0011 - Callback Chains

I mentioned in post #0008 that we’d look at callback chains and here we are. In blog entry #0010, I covered setting up an observer pattern. Today we’ll have a bit of fun combining these two. All this code should seem quite familiar, so no need to fasten your seatbelt.

First, we’ll look at how multiple signals are chained together. It’s nothing fancy, just a few extra lines of code in the constructor of our derived button class:

this(string[] args)
{
	super(label);

	addOnClicked(&clickReport);
	addOnButtonRelease(&takeAction);
	addOnButtonRelease(delegate bool(Event e, Widget w) { showArgs(args); return(true); });
	
} // this()

No big deal. All you gotta do is tack on a bunch of signals. You can even, as done above, mix and match the callback definitions to suit your needs.

But now let’s get to the interrupt-y bit…

Here is the code file.

A Refresher

Callbacks with Boolean return values allow us to hook multiple signals into a chain with the added bonus of choosing whether or not to interrupt the chain. Here are the rules again:

  • return(true): stop processing callbacks and return to the main loop, and
  • return(false): more callbacks to come, keep going.

Another Refresher

An observer pattern lets one widget keep an eye on another and change its own behaviour based on the state of the other widget.

The Code

This time around, the ObserverButton keeps an eye on a WatchedButton derived from the ToggleButton class, very much like in did in the companion code for blog entry #0010. But the constructor is busier:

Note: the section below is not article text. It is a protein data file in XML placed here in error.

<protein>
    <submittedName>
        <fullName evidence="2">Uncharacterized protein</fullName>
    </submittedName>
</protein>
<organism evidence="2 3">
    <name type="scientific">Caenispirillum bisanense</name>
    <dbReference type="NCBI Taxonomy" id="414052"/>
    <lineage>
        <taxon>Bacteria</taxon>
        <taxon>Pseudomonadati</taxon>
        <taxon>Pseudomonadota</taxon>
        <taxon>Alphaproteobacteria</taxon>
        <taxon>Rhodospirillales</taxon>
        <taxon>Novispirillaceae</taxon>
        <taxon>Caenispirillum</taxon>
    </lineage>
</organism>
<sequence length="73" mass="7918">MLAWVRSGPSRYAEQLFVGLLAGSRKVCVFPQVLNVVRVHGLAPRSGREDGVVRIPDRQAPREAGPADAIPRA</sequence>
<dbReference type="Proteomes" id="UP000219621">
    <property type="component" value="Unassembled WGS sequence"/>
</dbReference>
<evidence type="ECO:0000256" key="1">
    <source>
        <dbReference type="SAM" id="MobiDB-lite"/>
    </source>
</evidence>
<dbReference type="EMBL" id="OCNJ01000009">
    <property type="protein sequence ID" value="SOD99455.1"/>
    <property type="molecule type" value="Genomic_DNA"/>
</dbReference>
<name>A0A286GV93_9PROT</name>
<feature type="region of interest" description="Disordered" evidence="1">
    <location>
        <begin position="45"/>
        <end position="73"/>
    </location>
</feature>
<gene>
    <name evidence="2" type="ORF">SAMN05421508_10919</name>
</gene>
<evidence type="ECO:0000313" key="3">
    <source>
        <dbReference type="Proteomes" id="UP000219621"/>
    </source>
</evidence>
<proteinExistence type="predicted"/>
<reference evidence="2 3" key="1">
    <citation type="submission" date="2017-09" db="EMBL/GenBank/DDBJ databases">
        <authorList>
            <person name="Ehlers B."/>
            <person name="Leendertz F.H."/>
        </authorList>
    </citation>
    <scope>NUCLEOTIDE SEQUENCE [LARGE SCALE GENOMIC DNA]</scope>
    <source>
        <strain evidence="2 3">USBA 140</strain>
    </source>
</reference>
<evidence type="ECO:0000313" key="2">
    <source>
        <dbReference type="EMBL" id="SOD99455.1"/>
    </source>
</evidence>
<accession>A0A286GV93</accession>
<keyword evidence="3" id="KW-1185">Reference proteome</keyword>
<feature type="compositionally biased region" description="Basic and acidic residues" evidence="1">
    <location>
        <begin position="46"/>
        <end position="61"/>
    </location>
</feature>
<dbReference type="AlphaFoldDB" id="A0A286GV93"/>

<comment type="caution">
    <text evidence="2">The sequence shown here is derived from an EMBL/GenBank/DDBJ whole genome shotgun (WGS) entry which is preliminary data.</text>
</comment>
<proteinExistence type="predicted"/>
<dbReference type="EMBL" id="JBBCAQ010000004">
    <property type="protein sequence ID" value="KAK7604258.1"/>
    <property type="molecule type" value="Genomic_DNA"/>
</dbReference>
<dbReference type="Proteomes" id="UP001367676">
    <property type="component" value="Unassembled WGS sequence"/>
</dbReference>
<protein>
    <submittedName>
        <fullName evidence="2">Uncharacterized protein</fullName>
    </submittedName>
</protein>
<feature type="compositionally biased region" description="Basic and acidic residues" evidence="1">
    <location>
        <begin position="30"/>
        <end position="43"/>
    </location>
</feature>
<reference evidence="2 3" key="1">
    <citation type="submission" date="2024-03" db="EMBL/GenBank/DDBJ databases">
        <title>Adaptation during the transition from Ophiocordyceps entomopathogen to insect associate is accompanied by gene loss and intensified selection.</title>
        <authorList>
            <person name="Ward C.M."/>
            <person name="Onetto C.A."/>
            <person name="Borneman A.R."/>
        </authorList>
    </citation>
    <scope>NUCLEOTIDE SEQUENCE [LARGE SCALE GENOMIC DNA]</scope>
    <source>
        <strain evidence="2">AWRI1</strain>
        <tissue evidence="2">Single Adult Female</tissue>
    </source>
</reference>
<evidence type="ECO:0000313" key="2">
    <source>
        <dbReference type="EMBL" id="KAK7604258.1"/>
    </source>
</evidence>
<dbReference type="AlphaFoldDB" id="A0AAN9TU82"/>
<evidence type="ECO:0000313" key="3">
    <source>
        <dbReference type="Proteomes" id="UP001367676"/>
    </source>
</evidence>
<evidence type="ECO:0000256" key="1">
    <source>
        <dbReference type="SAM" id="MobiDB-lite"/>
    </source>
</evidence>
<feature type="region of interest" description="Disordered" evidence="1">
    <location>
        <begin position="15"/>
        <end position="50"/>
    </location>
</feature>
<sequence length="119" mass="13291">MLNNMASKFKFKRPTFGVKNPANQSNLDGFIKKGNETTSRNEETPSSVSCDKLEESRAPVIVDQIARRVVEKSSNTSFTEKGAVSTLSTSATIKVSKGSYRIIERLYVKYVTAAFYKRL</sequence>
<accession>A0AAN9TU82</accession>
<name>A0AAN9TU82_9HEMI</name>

this(WatchedButton extWatched)
{
	super(label);
	watchedButton = extWatched;
	addOnButtonRelease(&takeAction);
	addOnButtonRelease(&outputSomething);
	addOnButtonRelease(&clickReport);
	addOnButtonRelease(&endStatement);

} // this()

Lots of signals being hooked up. We’re keeping the hook-ups simple so we don’t get bogged down in details unnecessary to the objective, to interrupt the signal chain.

The Callbacks

The first two callbacks do pretty standard things. They write messages to the command shell. It’s when we get to the third callback, takeAction(), that we see something interesting.

bool takeAction(Event event, Widget widget)
{
	bool continueFlag = true;
	
	writeln("Action was taken.");
	
	if(watchedButton.getMode() == true)
	{
		continueFlag = false;
		writeln("A value of 'false' keeps the signal chain going.");
	}
	else
	{
		continueFlag = true;
		writeln("A value of 'true' tells the chain its work is done.\n");
	}

	return(continueFlag);
	
} // takeAction()

This is where the signal chain gets interrupted. We check the WatchedButton (remember, it’s a ToggleButton at heart) to see what its mode is. If the toggle is on, we change takeAction()’s return value to false. If it’s off, we change takeAction()’s return value to true. It almost seems backwards returning false if we’re not done with the signal chain, but the extra little message printed out for each mode state should help you clarify this in your mind.

Now take a look at this one (it should be no trouble to work out what’s going on here):

bool outputSomething(Event event, Widget widget)
{
	write("observedState = ", watchedButton.getMode(), ": ");
	
	if(watchedButton.getMode()) // if it's 'true'
	{
		writeln("Walls make good neighbours, eh.");
	}
	else
	{
		writeln("Berlin doesn't like walls.");
	}

	return(false);
	
} // outputSomething()

Again, the state of the underlying ToggleButton is checked and this time, we spit out a different message depending on what mode state we find.

The WatchedButton class, derived as it is from a ToggleButton, is almost identical to the one we used in the ToggleButton example code, so no need to go over that.

Are we done yet?

Yeah, for now, I think so. Happy D-coding and may the moon shine bright on your widgets tonight.

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© Copyright 2019 Ron Tarrant